By Joel Mangan
Submitted by IBM
With a global network of 220 schools, 150,000 students, 200 community colleges and 600 industry partners in 24 countries, P-TECH has become the biggest international public / private education and career readiness initiative of its kind. In the U.S., there are 127 P-TECH schools in 11 states, with five states already producing P-TECH graduates. Get ready for more — perhaps a lot more.
When COVID-19 began disrupting the global economy, it became apparent that tech workers would fare better than others, with less of an impact on their health and income. Landing those jobs meant they had access to the right education, skills training, work experiences and networks. Unfortunately, not everyone has ready access to those opportunities.
To address disparities in education and career opportunities, we helped establish P-TECH nearly ten years ago. It’s a bi-partisan initiative that offers teens a chance to earn both a public high school diploma and no-cost STEM community college degree for high demand professions within six years or sooner. All the while, students are exposed to the professional workplace through mentorships, paid internships, and job interviews provided by businesses of all sizes, in all sectors. It’s growing fast, and offers hope that more of society can succeed during both good and tough economic times.
The need for P-TECH is as urgent now as it was back then. In 2010, when P-TECH was established following the 2008 banking crisis and recession, the U.S. unemployment rate was about 10%, according to the Bureau of Labor Statistics. Despite this, many STEM jobs in all industries, and all company sizes, were going unfilled. The reason? There simply weren’t enough skilled workers to fill them.
Today, as we combat the pandemic and its economic fallout, unemployment is back to about 10%. And just like a decade ago, many STEM-related jobs still remain unfilled. The difference is that with P-TECH, we now have the potential to address the private sector’s need for talent, while addressing socioeconomic inequality. So, we need to continue working hard to connect education to the workplace.
It’s an attractive and sustainable skills pipeline for industry partners because it uses existing public-school budgets, not private financial donations. And it’s an inclusive model because student entrance exams are not required, which opens up opportunity for underserved students. Ninety percent of students in IBM-associated P-TECH schools are African American or Hispanic. Many are the first in the family to attend college.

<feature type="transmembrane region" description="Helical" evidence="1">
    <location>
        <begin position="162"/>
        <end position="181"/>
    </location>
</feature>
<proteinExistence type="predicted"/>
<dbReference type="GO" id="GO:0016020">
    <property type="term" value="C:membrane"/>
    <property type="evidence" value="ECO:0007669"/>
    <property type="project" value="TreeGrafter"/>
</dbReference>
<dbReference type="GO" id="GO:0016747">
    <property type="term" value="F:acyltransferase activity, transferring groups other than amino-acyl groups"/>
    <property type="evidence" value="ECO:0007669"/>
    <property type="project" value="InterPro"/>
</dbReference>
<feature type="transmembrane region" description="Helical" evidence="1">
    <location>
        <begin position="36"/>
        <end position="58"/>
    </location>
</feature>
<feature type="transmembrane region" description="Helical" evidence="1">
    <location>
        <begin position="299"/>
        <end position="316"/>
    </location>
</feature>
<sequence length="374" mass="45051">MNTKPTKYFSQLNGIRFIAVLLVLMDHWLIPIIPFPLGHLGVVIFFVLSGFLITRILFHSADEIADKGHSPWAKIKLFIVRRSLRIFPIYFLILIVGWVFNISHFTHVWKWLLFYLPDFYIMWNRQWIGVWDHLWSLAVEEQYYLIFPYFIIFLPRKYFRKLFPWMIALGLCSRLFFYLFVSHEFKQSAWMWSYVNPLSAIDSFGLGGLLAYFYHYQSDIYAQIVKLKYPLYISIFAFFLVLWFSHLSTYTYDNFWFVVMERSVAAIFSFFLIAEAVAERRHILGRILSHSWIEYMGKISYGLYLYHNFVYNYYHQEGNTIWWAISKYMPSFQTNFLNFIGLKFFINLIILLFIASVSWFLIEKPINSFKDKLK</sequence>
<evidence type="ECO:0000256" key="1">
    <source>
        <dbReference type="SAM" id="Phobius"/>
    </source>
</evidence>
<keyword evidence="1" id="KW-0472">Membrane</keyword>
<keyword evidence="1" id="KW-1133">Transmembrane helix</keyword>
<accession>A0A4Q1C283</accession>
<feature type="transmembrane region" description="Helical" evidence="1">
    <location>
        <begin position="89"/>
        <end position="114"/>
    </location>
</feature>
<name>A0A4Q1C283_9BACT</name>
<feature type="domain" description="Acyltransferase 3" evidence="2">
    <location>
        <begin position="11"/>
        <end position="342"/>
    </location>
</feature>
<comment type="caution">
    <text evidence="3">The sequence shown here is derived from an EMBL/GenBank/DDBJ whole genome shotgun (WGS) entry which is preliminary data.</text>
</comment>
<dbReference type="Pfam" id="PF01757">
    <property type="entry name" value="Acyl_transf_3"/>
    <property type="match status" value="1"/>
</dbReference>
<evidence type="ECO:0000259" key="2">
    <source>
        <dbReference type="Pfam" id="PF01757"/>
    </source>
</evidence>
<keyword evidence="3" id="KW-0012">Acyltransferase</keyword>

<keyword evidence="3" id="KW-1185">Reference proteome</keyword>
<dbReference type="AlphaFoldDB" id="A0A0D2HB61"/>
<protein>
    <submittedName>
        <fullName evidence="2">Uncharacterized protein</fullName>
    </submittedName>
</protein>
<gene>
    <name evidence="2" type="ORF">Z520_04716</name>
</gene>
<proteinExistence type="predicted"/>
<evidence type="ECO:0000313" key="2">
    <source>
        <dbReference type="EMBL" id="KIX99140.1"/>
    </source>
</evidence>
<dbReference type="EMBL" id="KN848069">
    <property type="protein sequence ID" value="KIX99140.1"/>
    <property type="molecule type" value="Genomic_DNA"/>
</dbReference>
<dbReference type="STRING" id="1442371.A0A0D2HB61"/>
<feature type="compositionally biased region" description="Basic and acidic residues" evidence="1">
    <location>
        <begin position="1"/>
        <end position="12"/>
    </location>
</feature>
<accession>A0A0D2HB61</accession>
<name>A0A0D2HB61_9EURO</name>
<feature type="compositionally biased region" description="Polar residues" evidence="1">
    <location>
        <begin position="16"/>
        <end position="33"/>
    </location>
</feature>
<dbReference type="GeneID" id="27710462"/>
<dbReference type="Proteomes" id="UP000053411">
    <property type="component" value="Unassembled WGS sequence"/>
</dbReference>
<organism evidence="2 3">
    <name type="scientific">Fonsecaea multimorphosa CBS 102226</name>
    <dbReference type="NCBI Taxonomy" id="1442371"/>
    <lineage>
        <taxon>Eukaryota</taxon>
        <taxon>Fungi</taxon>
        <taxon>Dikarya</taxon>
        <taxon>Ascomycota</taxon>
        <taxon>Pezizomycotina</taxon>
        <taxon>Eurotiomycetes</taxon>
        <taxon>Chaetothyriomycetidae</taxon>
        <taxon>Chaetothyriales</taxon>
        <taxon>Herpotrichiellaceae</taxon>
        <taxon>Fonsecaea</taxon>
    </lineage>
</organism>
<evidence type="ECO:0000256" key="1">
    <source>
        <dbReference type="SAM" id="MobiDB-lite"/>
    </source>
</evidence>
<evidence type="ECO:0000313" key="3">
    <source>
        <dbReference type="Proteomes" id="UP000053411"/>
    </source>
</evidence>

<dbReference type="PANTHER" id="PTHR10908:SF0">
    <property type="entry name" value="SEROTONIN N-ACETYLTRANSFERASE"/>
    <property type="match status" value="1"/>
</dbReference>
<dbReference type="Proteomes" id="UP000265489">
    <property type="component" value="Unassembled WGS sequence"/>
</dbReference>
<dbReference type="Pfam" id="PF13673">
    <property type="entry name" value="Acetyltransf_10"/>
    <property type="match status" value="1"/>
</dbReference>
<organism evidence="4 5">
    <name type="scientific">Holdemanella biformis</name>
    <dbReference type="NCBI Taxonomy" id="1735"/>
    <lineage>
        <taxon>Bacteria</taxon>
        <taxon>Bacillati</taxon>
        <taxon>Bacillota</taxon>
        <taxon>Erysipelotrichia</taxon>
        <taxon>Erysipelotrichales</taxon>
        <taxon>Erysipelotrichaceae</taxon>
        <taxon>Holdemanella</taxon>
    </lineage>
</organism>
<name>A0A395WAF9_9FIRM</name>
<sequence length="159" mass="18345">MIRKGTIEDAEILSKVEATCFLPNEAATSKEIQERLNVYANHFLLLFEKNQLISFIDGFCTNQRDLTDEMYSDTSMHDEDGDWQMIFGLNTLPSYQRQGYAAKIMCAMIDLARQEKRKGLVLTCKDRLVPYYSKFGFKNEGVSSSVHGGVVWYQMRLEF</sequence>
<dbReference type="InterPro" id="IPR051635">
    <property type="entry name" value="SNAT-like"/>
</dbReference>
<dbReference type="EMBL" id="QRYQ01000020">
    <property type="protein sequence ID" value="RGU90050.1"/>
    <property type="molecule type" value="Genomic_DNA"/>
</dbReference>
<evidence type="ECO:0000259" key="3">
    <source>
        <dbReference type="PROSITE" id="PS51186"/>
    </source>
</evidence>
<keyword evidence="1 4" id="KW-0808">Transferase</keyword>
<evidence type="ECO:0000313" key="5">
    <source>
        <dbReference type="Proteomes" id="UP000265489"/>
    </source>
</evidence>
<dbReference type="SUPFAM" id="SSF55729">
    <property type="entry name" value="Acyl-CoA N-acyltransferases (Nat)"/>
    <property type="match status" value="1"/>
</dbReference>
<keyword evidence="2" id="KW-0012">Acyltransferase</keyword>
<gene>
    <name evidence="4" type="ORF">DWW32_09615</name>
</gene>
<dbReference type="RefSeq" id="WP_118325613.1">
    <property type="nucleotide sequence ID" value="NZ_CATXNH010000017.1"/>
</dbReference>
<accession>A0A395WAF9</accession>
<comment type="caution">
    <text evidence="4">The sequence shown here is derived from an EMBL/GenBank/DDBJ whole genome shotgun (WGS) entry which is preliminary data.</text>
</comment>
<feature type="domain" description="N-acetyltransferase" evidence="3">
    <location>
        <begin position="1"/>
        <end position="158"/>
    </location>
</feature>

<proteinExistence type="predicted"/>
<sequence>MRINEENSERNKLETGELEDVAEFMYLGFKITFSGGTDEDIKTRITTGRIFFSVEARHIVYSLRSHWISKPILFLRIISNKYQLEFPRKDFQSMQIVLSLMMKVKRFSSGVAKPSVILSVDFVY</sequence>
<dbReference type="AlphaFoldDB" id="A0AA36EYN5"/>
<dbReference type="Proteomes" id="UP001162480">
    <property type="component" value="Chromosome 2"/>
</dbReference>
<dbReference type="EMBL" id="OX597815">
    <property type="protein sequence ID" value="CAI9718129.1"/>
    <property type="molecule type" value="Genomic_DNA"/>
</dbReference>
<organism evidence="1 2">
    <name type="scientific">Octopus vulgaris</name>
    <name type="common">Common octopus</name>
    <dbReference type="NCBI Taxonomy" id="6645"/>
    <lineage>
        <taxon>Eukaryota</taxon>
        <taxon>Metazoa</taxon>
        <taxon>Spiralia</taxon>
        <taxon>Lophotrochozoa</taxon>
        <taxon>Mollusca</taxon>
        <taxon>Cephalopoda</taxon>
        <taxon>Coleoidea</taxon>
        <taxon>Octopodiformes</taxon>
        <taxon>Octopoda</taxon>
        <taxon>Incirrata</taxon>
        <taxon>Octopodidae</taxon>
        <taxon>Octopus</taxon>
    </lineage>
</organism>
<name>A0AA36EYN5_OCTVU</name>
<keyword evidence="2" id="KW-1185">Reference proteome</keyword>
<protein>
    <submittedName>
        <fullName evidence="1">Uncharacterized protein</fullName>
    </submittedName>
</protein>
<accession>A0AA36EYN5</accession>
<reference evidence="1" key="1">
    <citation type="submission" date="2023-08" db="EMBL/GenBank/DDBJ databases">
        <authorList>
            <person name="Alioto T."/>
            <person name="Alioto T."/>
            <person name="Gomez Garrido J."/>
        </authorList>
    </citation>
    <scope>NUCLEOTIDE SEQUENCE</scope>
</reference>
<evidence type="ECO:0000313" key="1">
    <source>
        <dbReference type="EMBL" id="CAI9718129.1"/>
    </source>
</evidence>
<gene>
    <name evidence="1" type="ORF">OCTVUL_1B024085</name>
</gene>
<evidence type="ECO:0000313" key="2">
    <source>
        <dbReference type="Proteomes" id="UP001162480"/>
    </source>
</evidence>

It’s an appealing model because it works. The on-time college completion rate for P-TECH students tends to be four times faster than peers. It has become a pathway to participation in the knowledge economy and to lifelong learning. It’s a lifeline for many communities and an engine for economic growth.
We need more schools and more students and more partners if we want to create new opportunities for minorities and the companies that hire them. P-TECH partners such as Thomson Reuters, AT&T, CVS Health and Global Foundries are doing great work. They are part of more than 600 other industry partners around the world, and we’re welcoming new businesses all the time. Many small companies, which comprise the majority of P-TECH industry partners, are also playing a heroic and outsized role with P-TECH in their communities.
We are working hard to recruit at least 150 more industry partners in the U.S. in the next few years. We’re advocating for at least 6 more states with large minority populations to adopt P-TECH in the next few years. This could bring the number of U.S. states with P-TECH to 17, helping us reach 300 schools in the U.S. alone by 2025. That would potentially mean an increase of 150,000 P-TECH students to 250,000. (Here’s what IBM’s Ginni Rometty recently said on CNBC about projected P-TECH growth.)
IBM is proud to do its part to create a more diverse and equal society. We recently committed to 1,000 P-TECH internships in the U.S. through 2021 alone. We have liaisons stationed full time at the many P-TECH schools were are directly affiliated with.
There is an excellent chance that P-TECH would like to come to your state or your country, if we’re not already there. To find out more about the model, please visit ptech.org. If you are a company that is interested in joining the network or a public education leader that wants to bring P-TECH to your region, please let us know or contact me directly at email@example.com. Together, we can make a difference and work to create opportunities for the next generation.
Innovation – joining invention and insight to produce important, new value – is at the heart of what we are as a company. And, today, IBM is leading an evolution in corporate citizenship by contributing innovative solutions and strategies that will help transform and empower our global communities.
Our diverse and sustained programs support education, workforce development, arts and culture, and communities in need through targeted grants of technology and project funds. To learn more about our work in the context of IBM's broader corporate responsibility efforts, please visit Innovations in Corporate Responsibility.
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